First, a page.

Imagine Paul Brown Stadium, for example. Not just the home of the Cincinnati Bengals, the stadium is a venue with a twist. It offers a unique alternative, with views of the playing field, the Ohio River and Cincinnati skyline with rooms that can accommodate from 25 to 1,000 people.

The dinner rooms offer elegant and stunning architectural detail, with African wood accents.

At the Celestial Steakhouse, high atop Mount Adams, why not host cocktails and appetizers in the two-story bar amid glimmering crystal and brass as well as an incomparable view of the Cincinnati skyline? The service is excellent and private dining rooms seat up to 55 guests.

Jag's Steak and Seafood in West Chester will tailor the event to the couple's tastes with six individual dining rooms accommodating as many as 55 people. Choose a roaring fireplace in the Library or the sleek Florida room.

Across the river, the Newport Aquarium offers a distinctly unique destination.

"Picture your guests eating dinner in our newly renovated theater with a backdrop of sharks, exotic fish and sea turtles swimming by," suggests Aquarium Sales Director Elizabeth Webb.

Cincinnati's finest caterers, including Elegant Fare Catering, Funky's Catering and Chef's Choice Catering, provide the food for events at the Aquarium. There's plenty of parking and the chance to walk through exhibits makes the evening more memorable.

"Exciting exhibits, delicious food, and impeccable service will make your rehearsal dinner an evening to remember," Webb says.

Couples who thrive on the outdoors will love the atmosphere of the Cincinnati Zoo and Botanical Gardens. The Zoo offers indoor and outdoor venues that can accommodate groups of any size. The beautiful gardens and exhibits provide breathtaking backdrops for any rehearsal dinner, wedding or reception.


Brides Enjoy Many Options for Reception Dining

BY CINDY KRANZ

Traditional sit-down wedding dinners are facing tough competition as guests feast on a smorgasbord of other options.

From small tapas plates of appetizers to a mashed potato bar or food stations featuring international cuisine, brides have more choices to make their reception memorable.

"They are all at an age where they're going to so many weddings, and they need something to set theirs apart from everybody else, so they're looking to the caterer for guidance," says Jeff Thomas, owner of Jeff Thomas Catering in Ludlow, Ky.

Food stations are hot in the world of wedding receptions.

Most brides who hire Vonderhaar's Catering in Reading still do a sit-down dinner or buffet, but food stations are becoming more and more popular.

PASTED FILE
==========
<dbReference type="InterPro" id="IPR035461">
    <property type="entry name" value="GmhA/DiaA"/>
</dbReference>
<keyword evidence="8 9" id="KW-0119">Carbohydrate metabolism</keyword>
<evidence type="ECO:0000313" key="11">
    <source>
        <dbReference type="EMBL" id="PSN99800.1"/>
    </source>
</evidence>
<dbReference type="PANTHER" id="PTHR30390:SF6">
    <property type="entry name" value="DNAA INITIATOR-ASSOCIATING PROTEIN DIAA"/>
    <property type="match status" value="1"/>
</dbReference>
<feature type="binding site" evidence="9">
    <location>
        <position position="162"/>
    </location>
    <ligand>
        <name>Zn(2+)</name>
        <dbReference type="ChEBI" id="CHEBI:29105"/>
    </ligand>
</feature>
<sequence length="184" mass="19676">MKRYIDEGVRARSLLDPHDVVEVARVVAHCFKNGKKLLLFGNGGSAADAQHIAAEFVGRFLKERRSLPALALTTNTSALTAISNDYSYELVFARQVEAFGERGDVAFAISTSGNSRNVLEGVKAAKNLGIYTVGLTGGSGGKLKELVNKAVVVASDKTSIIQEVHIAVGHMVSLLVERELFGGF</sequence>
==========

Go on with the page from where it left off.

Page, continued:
"You're going to go with one direction or the other," says owner Don Vonderhaar. "Either you're going to go with three to four light appetizers that go into a dinner or replace dinner with your heavy hors d'oeuvres stations, and carving and pasta stations to go along with that."

Station to Station

Guests walk from station to station, filling small plates with whatever strikes their fancy. In some cases, the "plate" offered is a pre-filled martini glass that contains protein, starch and vegetables. The reception takes on more of a party atmosphere with all the mingling.

"I think some brides like that their guests can get up and mingle and can be more interactive at the reception," Vonderhaar says, instead of sitting at a table.

What's nice about the stations, Thomas says, is brides can offer something more eclectic, such as Thai and Indian food. It's OK to have one or two stations that are a little more exotic, he says, as long as you also serve a meat and potatoes dish or Italian.

Don't Forget Favorites

Then again, familiar foods can also score points, too.

"I don't care how sophisticated the wedding is, when we do a slider bar, we know that we have to bring enough for everybody to have two or we're going to run out, because it's popular," Thomas says. "Fun food always goes first."

Other trends:

Seated, plated meals with a choice require a card indicating the dinner the guest has chosen.

A macaroni bar of baby penne noodles with a dozen toppings, including warm cheddar cheese, bacon crumbles, grilled chicken and black beans.

Late-night food stations offering small buffet of LaRosa's pizza or a Skyline chili buffet "” so very Cincinnati.

So how does a bride wade through the multitude of caterers to find the one that's right for her?

Reputation is the No. 1 consideration, both caterers says.

"These days, it's easy to Google a name, and there's plenty of information that brides have given in reviews," Thomas says.

"Looking at caterers' websites often gives you an idea of the food they prepare and the pricing. It's a good place to start."

Vonderhaar recommends brides have a price point in mind when searching for a caterer.

"Not every caterer can meet your price point whether it's high or low," he says.

"The other thing is coming out and meeting with the caterer directly. We do a lot of tastings and consultations, more than we have ever done. It's basically an interview process."

And it's not just about the food, they say. Service is important, too. That's where recommendations from friends are invaluable or taking notes when you are a guest at someone else's wedding.